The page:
The Symposium was hosted by China Center for Edgar Snow Studies, which was founded in March 1993 at Peking University. The Center’s main scope of the work is focused to systematically study and introduce the activities of Edgar Snow and other international friends, collect their works, manuscripts, pictures and all kinds of literature and materials, compile and translate their writings and biographies, and carry out friendly exchanges and academic exchanges with relevant institutions, organizations and people in the United States and other countries. On July 19, 2005, the Center hosted the international symposium on “Understanding China: Centennial Commemoration of Edgar Snow's Birth”.

Helen Foster Snow

Helen Foster Snow, wrote under the pen name Nym Wales, was born in 1907 in Cedar City, Utah, USA, and died in 1997. She arrived in Shanghai from Seattle in August 1931, and worked as a secretary of the U.S. Consulate in Shanghai. She married Edgar Snow in 1932. In the spring of 1933, the Snow couple went to settle in Peiping (Beijing), and lived there until the Double-Seven Incident of 1937(July 7th, 1937). During the period, they supported the December 9th Movement, contributed their home to patriotic young students as a place to meet and discuss politics as well as to progressive as a refuge to take. In 1936, when Edgar Snow returned from a visit to Northern Shaanxi. Helen helped her husband organize manuscripts and photos for the publication of the famous book titled Red Star over China. In April 1937, Helen Foster Snow made a daring trip to Northern Shaanxi, interviewing Mao Zedong and many other CPC leaders in Yan'an and writing two books: Inside Red China and Red Dust; Autobiographies of Chinese Communists. In November 1937, Helen Foster Snow went to Shanghai, together with a group of Chinese and foreign figures including Rewi Alley, a progressive writer of New Zealand, and launched the Gung Ho to support the War of Chinese People's Resistance Against Japanese Aggression, which was strongly supported by Mao Zedong, Zhou Enlai, Soong May-ling and Soong Ching-ling. She also wrote a book entitled China Builds for Democracy for the Gung Ho, which had a far-reaching influence.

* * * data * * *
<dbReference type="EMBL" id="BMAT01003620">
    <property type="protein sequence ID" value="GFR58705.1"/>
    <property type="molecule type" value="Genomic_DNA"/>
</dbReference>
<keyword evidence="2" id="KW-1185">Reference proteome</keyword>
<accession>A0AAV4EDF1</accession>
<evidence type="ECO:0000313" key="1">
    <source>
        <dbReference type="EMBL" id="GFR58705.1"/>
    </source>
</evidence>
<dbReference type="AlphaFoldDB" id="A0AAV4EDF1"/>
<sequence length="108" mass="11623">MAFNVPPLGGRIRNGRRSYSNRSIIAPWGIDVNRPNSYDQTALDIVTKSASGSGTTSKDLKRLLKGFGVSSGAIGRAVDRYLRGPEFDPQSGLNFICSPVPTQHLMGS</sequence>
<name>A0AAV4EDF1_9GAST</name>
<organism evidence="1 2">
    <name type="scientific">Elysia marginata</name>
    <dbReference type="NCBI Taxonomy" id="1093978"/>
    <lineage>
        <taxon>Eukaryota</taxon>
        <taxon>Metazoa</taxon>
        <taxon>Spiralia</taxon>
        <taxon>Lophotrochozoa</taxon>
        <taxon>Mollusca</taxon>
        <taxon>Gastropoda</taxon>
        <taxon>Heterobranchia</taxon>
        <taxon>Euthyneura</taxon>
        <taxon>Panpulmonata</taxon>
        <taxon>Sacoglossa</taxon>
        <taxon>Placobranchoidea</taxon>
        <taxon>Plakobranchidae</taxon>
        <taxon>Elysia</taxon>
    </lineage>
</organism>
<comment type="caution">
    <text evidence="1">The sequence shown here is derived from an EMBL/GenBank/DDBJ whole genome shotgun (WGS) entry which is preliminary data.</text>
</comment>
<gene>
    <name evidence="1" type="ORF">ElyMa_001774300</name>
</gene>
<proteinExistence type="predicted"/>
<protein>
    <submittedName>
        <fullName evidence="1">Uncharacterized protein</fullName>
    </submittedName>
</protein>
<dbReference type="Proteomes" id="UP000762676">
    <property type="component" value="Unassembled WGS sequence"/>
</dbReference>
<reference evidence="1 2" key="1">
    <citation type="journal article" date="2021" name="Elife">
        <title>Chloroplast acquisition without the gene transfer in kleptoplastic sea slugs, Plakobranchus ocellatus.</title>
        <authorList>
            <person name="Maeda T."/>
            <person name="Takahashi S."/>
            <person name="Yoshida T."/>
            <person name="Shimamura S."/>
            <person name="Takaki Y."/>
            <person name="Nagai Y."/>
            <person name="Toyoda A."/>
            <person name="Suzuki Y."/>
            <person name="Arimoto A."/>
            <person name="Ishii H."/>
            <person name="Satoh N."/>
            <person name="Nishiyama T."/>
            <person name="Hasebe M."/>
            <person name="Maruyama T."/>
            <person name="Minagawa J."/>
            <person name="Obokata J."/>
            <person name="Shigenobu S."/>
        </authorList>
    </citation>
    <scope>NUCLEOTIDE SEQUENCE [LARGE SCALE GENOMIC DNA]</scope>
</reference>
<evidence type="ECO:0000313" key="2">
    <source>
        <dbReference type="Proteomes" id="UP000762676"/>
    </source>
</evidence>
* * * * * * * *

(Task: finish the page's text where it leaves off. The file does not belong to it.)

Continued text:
In May 1949, Helen divorced Edgar Snow and never remarried,keeping the surname Snow. After the couple’s divorce, they continued to work tirelessly for the friendship between the Chinese and American people. In 1971, when the People’s Republic of China resumed its seat in the United Nations, Helen went to New York to greet her old friend Huang Hua as he was settling into his new post, and published a congratulatory article in the New York Times. When President Richard Milhous Nixon visited China and opened the door to China-U.S. exchanges in 1972. She managed to collect money by selling her belongings for a visit to China, and made it a reality in early 1973 and 1978. During the two trips, she took thousands of photos, and published two books in succession - Return to China and Mao Country.

In September 1991, Helen Foster Snow was honored the “The Writer’s Prize for contributing to International Understanding and Friendship” by the Chinese Writers Association and the Chinese Literature Foundation. In June 1996, the Chinese People's Association for Friendship with Foreign Countries awarded her the honorary title of “Friendship Ambassador”. Helen Foster Snow was a famous American poet, writer, journalist and social activist. She wrote more than 40 books in her life, among them, more than 10 about China. Her main works included: Inside Red China, Notes on the Sian Incident, 1936, My Life in China, Chinese Communists: Sketches and Biographies of Veteran Guerrillas, Red Dust; Autobiographies of Chinese Communists, Foreigners in Areas of China under Communist Jurisdiction before 1949, Women in Modern China, Chronicle of Chinese History, The Chinese Labor Movement, China Builds for Democracy; a Story of Cooperative Industry, and Song of Ariran.